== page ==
When I was there in the very early 70s it was supposed to be one of the oldest then known, but at that stage I didn't know enough to take it all in. I believe it was shifted somewhere in possibly the 80s or early 90s and would be curious to know more about what it was and where it ended up. I think it had been painted red when I was going there but I don't even know if anyone tried to get the colour scheme correct.
 

Winchester

Registered
Paul interesting you mention the engine running in the drive way of a private residence.............I am sure that would have been at the home of the late Bert Tyler who was the driving force in the restoration of that engine, the same engine depicted in the photo's submitted by Ray Freeman and yours truly. The engine of course became the property of the Machinery Preservation Club of WA . It is as you mentioned of the ''Cast Base 'type. The engine belonging to Rex Downie was of the ''Girder '' type and a very early model. Rex had a private museum called the ''Barn'' near Tooday east of Perth, I would assume that Rex may have passed on and the museum content sold .....I may be incorrect in this assumption.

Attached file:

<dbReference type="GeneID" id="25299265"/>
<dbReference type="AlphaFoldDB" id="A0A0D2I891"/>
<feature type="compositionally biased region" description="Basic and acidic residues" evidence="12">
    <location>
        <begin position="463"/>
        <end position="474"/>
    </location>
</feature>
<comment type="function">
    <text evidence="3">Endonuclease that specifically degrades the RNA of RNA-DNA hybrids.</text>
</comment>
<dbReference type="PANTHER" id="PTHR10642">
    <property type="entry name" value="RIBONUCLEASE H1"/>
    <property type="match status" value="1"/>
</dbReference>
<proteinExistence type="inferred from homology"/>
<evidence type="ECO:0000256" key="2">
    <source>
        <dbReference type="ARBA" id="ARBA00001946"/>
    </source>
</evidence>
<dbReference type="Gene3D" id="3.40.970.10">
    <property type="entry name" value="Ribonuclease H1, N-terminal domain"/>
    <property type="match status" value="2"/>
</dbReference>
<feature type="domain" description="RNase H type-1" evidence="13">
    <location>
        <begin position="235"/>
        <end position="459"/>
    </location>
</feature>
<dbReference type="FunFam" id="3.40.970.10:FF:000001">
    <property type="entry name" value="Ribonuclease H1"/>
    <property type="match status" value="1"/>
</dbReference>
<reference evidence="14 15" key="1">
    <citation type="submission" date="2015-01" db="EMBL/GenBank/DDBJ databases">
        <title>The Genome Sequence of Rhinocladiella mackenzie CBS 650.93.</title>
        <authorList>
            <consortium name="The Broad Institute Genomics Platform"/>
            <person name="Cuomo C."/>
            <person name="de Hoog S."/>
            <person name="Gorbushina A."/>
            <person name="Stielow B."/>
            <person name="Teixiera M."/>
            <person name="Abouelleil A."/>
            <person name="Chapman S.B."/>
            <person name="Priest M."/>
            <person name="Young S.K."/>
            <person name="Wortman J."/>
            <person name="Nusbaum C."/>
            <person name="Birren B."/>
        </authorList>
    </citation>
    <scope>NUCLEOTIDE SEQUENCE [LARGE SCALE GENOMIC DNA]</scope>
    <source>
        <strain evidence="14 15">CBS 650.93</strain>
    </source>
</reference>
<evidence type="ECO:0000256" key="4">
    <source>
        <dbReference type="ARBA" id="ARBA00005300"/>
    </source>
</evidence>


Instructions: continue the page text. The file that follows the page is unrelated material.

There was indeed a third Ackroyd engine and I am hoping I can find a photo or at least some detail to satisfy your interest.
The engine that InterBloke refers to was I am sure not an Ackroyd engine . I am of the opinion that it was a Hornsby but not of an very early type . It was I believe restored by the apprentices at the then ''State Energy Commission '' depot at Carlyle . It then took pride of place in the foyer of the SEC head office building in Wellington St Perth. As I passed each day for the period that I was employed there I recall that was a beautiful restoration and was green.